New Study: More Alcohol, Less Brain

The people who will be interested in this study are people who already don’t drink much, or have cut back. Others will say something to the effect of, “Even water can be toxic!” and then, “Killjoy!” Welp.

Here it is anyway.

One Alcoholic Drink A Day Linked With Reduced Brain Size, University of Pennsylvania Press Release, 4 March 2022

The research, using a dataset of more than 36,000 adults, revealed that going from one to two drinks a day was associated with changes in the brain equivalent to aging two years. Heavier drinking was linked with an even greater toll.

More Alcohol, Less Brain: Association Begins With An Average Of Just One Drink A Day, Science Daily, 4 March 2022

Summary: Even light-to-moderate drinking is associated with harm to the brain, according to a new study*. Researchers analyzed data from more than 36,000 adults that found a link between drinking and reduced brain volume that begins at an average consumption level of less than one alcohol unit a day — the equivalent of about half a beer — and rises with each additional drink.

A bit more:

But according to a new study, alcohol consumption even at levels most would consider modest — a few beers or glasses of wine a week — may also carry risks to the brain. An analysis of data from more than 36,000 adults, led by a team from the University of Pennsylvania, found that light-to-moderate alcohol consumption was associated with reductions in overall brain volume.

The link grew stronger the greater the level of alcohol consumption, the researchers showed. As an example, in 50-year-olds, as average drinking among individuals increases from one alcohol unit (about half a beer) a day to two units (a pint of beer or a glass of wine) there are associated changes in the brain equivalent to aging two years. Going from two to three alcohol units at the same age was like aging three and a half years. The team reported their findings in the journal Nature Communications.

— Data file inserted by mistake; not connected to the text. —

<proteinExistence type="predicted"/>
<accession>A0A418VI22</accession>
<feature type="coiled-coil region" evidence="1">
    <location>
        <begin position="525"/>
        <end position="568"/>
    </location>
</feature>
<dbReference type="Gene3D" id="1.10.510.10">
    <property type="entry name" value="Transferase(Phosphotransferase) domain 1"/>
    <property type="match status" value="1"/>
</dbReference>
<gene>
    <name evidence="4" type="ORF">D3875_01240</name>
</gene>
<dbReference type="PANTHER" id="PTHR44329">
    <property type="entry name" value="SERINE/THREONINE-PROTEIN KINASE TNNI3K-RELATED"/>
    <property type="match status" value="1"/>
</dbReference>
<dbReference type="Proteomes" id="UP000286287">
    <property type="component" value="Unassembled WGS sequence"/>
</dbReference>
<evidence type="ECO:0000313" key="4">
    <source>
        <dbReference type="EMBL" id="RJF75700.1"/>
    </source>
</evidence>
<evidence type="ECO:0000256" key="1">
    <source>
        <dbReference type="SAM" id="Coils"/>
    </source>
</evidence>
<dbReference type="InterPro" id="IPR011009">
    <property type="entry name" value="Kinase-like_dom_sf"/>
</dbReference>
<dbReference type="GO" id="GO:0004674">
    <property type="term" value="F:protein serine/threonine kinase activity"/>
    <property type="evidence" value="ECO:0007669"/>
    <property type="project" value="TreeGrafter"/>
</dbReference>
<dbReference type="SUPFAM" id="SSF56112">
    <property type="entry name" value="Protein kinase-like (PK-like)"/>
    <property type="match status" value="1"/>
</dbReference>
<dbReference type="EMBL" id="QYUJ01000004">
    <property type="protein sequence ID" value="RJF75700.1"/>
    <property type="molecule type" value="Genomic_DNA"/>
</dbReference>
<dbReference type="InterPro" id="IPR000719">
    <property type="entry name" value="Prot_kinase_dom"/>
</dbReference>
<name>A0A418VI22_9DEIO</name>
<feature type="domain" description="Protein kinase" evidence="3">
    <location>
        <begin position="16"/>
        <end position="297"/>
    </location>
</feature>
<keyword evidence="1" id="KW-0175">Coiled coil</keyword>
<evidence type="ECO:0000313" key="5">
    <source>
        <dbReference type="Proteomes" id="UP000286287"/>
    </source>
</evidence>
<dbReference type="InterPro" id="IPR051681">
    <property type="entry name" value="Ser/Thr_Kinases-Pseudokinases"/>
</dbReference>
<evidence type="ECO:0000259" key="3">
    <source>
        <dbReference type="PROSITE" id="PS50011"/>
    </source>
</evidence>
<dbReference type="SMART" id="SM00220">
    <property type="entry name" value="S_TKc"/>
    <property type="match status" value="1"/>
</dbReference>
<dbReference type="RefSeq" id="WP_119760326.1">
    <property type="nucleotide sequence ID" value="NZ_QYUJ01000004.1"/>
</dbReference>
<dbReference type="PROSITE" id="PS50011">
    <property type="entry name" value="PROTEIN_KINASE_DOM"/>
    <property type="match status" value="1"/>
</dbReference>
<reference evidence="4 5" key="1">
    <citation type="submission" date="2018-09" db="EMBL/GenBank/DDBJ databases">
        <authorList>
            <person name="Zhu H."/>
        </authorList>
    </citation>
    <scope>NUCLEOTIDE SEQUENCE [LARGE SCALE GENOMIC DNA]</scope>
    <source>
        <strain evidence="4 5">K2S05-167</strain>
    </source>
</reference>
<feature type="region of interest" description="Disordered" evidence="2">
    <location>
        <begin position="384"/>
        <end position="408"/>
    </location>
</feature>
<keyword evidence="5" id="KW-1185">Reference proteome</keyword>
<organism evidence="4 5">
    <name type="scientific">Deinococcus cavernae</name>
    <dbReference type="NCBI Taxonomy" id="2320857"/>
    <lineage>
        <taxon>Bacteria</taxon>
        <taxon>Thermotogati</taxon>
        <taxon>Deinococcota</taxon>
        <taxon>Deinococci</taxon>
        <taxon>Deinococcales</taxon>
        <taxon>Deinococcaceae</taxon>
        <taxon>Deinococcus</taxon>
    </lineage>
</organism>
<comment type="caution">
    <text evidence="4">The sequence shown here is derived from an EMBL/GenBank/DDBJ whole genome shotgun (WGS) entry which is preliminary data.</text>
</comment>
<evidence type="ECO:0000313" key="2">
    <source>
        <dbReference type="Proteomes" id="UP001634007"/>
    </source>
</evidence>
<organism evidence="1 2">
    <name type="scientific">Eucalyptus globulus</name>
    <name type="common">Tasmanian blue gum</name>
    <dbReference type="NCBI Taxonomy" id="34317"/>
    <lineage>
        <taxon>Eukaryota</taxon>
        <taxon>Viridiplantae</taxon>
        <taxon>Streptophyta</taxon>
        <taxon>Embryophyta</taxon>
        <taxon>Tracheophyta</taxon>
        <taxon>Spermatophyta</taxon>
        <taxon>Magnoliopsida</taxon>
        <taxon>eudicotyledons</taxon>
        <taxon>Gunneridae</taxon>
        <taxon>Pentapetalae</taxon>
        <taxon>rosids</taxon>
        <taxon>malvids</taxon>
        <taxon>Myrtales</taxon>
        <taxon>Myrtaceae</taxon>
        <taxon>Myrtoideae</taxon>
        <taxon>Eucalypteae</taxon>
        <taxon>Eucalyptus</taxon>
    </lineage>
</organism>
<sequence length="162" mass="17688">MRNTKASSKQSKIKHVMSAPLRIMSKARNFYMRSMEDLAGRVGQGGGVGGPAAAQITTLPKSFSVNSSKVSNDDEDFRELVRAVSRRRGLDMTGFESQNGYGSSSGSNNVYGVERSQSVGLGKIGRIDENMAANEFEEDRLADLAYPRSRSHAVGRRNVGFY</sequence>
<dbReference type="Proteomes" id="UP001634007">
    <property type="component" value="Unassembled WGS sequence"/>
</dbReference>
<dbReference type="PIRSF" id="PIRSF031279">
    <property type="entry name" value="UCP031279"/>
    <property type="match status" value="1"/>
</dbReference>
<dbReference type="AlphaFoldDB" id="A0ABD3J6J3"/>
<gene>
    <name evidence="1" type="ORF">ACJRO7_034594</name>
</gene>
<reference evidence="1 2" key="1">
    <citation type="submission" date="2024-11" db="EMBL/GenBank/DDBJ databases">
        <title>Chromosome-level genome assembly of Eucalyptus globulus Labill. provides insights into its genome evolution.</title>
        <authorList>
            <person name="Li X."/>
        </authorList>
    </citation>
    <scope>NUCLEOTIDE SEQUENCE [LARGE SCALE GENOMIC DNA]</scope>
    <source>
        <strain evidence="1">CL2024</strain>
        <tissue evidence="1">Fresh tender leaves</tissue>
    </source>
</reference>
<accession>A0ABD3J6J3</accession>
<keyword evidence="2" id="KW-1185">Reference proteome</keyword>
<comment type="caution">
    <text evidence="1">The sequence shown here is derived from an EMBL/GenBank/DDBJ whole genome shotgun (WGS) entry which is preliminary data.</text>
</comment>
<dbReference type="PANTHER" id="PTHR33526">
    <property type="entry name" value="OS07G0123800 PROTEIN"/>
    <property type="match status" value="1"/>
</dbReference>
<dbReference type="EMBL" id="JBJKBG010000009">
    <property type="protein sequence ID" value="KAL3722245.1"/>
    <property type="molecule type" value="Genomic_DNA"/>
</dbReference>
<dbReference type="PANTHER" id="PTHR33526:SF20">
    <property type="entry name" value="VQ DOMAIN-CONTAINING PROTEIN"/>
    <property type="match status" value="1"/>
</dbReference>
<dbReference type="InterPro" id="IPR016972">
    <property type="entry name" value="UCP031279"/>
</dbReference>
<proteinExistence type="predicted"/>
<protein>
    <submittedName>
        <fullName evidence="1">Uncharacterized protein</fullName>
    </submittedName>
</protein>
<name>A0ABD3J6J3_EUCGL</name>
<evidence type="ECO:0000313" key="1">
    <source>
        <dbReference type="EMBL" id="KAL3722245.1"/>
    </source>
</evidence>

“The fact that we have such a large sample size allows us to find subtle patterns, even between drinking the equivalent of half a beer and one beer a day,”

“These findings contrast with scientific and governmental guidelines on safe drinking limits,” says Kranzler, who directs the Penn Center for Studies of Addiction. “For example, although the National Institute on Alcohol Abuse and Alcoholism recommends that women consume an average of no more than one drink per day, recommended limits for men are twice that, an amount that exceeds the consumption level associated in the study with decreased brain volume.”

To gain an understanding of possible connections between drinking and the brain, it was critical to control for confounding variables that could cloud the relationship. The team controlled for age, height, handedness, sex, smoking status, socioeconomic status, genetic ancestry, and county of residence. They also corrected the brain-volume data for overall head size.

* Associations Between Alcohol Consumption And Gray And White Matter Volumes In The UK Biobank, Nature Communications, 4 March 2022

So, as little as a couple ounces of wine or half a beer a day could reduce the size of one’s brain. That is something else. I wonder how adding a few joints affects that, or some other recreational drug. How about a sleeping pill, or something for anxiety? Maybe an anti-depressant? Oh, and the statins and blood pressure meds and diabetes meds on top, if applicable. Then there’s the calcium supplements and antacids that have been shown to increase risk for dementia.

As a society, I think, we don’t seem concerned about how drugs may be impacting brain health. And we sure do like our drugs.

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